Hold My Place
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Obsession never dies.
When librarian Sigrun falls head-over-heels for the sophisticated and very married Edgar Leyward, she never expects to find herself in his bed—or his heart. Nevertheless, when his enigmatic wife Octavia dies from a sudden illness, Sigrun finds herself caught up in a whirlwind romance worthy of the most lurid novels on her bookshelves.
Sigrun soon discovers Octavia wasn't Edgar's first lost love, or even his second. Three women Edgar has loved met early deaths. As she delves into her beloved's past through a trove of discovered letters, the edges of Sigrun identity begin to disappear, fading into the women of the past. Sigrun tells herself it's impossible for any dark magic to be at play—that the dead can't possibly inhabit the bodies of the living—but something shadowy stalks the halls of the Leyward house and the lines between the love of the present and the obsessions of the past become increasingly blurred—and bloody.Mixing lyrical prose with simmering terror, Hold My Place is a modern gothic horror worthy of Shirley Jackson's nightmares and Daphne DuMaurier's dangerous lovers.
"Hold My Place is a dark, sensuous tale about obliterating love, and Windwalker's superb prose fairly drips with beauty. You simply must read this haunting book." —Mercedes M. Yardley, Bram Stoker Award-winning author of Little Dead Red
"Sinister undertones steadily build into a genuine sense of doom...as thought-provoking as it is harrowing." —Publishers Weekly
"With ethereal prose [Hold My Place]'s departure from genre tropes will make it a favorite with gothic-horror and dark-romance readers." —Booklist
"A satisfying blend of romance and ghost story.... Hold My Place is anything but ordinary or predictable, despite its firm roots in the horror world." —Midwest Book Review
"Brimming with muted eroticism, Hold My Place is a dark romance novel punctuated by longing, lingering spirits and love without end." —Foreword Reviews
Release date: January 25, 2022
Publisher: Black Spot Books
Print pages: 170
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Hold My Place
I remember his first breath on my body. Sweet and warm with port wine, his words skated over the little hairs on the back of my neck, tumbled down my collar.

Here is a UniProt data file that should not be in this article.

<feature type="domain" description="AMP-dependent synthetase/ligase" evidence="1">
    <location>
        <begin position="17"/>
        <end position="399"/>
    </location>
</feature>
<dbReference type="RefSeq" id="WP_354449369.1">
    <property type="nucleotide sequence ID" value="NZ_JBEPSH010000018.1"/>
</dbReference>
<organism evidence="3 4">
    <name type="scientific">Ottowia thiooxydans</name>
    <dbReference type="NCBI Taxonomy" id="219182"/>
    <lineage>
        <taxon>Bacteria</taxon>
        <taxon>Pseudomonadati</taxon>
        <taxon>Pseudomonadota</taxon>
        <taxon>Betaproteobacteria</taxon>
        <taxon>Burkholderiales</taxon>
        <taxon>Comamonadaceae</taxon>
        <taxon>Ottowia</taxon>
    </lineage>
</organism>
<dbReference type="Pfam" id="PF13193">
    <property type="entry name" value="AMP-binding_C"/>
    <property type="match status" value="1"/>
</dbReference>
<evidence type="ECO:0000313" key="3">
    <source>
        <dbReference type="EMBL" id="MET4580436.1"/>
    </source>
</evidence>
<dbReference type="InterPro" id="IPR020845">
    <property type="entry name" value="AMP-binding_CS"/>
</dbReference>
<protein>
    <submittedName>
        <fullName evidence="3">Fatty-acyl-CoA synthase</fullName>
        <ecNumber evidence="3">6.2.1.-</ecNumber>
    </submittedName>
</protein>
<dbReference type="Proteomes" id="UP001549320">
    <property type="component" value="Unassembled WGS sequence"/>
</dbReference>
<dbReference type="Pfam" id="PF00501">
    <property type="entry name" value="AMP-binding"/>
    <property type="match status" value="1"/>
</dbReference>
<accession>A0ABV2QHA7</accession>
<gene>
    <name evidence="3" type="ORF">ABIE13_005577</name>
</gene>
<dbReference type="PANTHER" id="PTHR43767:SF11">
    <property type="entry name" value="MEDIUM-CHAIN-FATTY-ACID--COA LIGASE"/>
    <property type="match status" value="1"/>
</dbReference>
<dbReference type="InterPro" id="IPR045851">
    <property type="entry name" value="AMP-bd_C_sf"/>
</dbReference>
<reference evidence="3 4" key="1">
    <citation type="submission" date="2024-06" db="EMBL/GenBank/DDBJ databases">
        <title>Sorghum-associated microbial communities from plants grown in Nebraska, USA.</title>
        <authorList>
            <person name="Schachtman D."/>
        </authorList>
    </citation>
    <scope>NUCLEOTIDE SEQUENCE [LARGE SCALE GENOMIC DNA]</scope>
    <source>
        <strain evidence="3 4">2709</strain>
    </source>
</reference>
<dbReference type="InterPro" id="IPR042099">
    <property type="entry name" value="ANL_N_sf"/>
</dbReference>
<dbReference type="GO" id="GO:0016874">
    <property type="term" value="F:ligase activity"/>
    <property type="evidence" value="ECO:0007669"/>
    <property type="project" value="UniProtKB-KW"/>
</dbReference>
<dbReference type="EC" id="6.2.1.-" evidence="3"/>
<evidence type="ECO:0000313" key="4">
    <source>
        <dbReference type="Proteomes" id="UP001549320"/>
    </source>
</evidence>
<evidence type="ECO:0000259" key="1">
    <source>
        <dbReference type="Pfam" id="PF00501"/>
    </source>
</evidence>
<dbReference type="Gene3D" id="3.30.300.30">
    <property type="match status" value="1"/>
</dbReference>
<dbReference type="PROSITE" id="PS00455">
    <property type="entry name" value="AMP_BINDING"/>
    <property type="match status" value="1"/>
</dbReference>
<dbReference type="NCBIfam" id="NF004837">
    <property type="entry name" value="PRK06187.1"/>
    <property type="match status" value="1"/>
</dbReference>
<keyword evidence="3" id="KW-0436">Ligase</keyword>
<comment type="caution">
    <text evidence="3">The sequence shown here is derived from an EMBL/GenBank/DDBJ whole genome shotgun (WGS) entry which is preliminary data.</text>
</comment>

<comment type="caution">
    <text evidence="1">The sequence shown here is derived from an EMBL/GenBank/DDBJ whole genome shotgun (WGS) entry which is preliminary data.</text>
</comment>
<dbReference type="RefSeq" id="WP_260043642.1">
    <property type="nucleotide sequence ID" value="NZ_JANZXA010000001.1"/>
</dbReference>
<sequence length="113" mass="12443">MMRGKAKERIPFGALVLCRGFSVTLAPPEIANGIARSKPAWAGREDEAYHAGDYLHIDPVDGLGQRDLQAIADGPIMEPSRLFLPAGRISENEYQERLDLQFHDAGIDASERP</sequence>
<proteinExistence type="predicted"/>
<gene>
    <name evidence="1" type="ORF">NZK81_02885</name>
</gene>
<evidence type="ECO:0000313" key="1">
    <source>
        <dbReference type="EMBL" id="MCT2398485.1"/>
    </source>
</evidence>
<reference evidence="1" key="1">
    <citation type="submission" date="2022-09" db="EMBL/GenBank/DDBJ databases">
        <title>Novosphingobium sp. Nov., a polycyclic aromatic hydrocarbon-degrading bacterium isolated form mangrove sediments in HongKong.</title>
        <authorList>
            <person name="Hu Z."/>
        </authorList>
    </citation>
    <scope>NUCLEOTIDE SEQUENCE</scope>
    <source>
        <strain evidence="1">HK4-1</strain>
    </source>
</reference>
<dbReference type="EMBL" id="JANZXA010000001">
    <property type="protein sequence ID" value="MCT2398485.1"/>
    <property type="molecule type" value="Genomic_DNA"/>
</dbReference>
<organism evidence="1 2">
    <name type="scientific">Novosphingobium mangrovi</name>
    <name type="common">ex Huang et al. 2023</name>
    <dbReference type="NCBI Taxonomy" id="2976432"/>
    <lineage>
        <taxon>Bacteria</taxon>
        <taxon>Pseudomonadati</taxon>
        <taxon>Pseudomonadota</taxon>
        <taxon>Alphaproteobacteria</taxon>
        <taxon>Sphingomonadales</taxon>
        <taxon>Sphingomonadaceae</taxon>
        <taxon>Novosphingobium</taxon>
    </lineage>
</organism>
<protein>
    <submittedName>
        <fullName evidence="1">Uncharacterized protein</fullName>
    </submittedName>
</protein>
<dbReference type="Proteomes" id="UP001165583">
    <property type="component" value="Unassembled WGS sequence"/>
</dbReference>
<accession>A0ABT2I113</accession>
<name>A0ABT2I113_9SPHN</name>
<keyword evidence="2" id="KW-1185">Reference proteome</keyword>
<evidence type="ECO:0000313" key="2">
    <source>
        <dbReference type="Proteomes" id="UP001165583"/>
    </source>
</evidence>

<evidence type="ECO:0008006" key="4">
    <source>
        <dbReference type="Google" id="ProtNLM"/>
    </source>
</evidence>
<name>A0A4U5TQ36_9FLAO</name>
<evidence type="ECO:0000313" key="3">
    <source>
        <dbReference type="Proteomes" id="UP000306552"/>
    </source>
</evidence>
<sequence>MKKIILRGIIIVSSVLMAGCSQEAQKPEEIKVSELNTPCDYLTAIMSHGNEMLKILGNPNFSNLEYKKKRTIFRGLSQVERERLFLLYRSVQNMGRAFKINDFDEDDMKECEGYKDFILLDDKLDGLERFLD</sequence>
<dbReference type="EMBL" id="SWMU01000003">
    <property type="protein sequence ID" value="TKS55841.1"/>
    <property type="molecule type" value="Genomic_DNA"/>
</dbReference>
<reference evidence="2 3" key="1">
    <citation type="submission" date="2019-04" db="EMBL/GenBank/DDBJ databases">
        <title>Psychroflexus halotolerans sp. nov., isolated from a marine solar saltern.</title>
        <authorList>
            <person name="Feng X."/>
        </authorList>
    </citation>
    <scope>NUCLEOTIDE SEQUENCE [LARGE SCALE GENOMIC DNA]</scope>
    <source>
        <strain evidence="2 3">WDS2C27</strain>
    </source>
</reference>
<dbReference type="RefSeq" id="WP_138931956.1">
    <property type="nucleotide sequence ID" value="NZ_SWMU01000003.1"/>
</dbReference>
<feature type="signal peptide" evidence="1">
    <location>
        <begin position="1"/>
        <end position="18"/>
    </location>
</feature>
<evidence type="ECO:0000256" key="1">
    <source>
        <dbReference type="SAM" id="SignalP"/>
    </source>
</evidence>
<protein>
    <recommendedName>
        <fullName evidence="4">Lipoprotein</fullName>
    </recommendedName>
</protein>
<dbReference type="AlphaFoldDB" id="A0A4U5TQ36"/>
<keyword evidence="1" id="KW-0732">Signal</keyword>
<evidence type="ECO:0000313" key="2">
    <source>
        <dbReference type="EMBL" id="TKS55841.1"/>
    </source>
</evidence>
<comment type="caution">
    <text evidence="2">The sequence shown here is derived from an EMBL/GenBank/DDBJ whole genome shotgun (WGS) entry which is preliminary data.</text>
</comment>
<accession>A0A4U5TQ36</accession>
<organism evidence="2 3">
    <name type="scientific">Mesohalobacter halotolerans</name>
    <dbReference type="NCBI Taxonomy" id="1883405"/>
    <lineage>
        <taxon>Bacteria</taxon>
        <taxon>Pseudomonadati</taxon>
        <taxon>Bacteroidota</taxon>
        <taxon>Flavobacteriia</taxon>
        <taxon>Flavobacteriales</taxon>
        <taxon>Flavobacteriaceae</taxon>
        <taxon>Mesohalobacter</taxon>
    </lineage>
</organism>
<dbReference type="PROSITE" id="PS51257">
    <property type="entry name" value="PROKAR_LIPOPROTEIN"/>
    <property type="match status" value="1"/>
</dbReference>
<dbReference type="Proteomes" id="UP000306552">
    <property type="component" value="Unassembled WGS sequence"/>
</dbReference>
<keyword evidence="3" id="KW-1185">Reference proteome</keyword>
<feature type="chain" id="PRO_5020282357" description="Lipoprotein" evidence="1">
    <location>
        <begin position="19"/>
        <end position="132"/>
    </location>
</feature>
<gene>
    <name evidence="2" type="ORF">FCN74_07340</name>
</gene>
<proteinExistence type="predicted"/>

The master chef whose cooking class I had taken plucked the sticky mess from my hands. I laughed nervously, flushed with heat from my inexpert efforts to properly knead the dough.
“Like this,” he said.
A month ago, the library board had held its annual Christmas dinner at La Table, the gourmet French-Asian restaurant food bloggers kept raving about. The chef had come out to say good night and accept our accolades, and the moment I saw him, my fork became heavy in my hand. I lost all desire for food. My gaze clung to the curve of his lips, the sharp line of his clean-shaven jaw, the long lock of dark hair lying against the taut muscle of his neck. He voiced some sort of pleasantries, but I didn’t hear a word. His left ring finger, dark against his kitchen whites, gleamed with gold, and I sucked in a breath, feeling robbed.
I was hardly a shrinking violet—even in library circles, throwback goths covered in red and black tattoos tended to garner some attention—but that night, I might as well have been invisible. His eyes met everyone’s but mine. Afterward, the chef returned to the kitchen, while I didn’t take another bite, woodenly contributing as little conversation as necessary until I could make my escape. Instead of calling a car, I’d walked home, stomping through slushy snow and willing my heated skin to cool.
I’d lain awake until the wee hours, the bottle of wine by my bed serving no purpose but to enflame the wicked thoughts confusing me even as they consumed me. I was no girl, flush with infatuation. I was a woman, perfectly content alone—particularly if the alternative was the mewling artifice I’d watched so many of my friends adopt, pretending at weakness and softness to accommodate the egos of their partners. Male or female, it didn’t matter. Someone who wasn’t powerful always seemed to want to be, so the cost of their companionship was high. Or I might be too frugal, but at any rate, I refused to pet and stroke a fat barn cat and call it a tiger.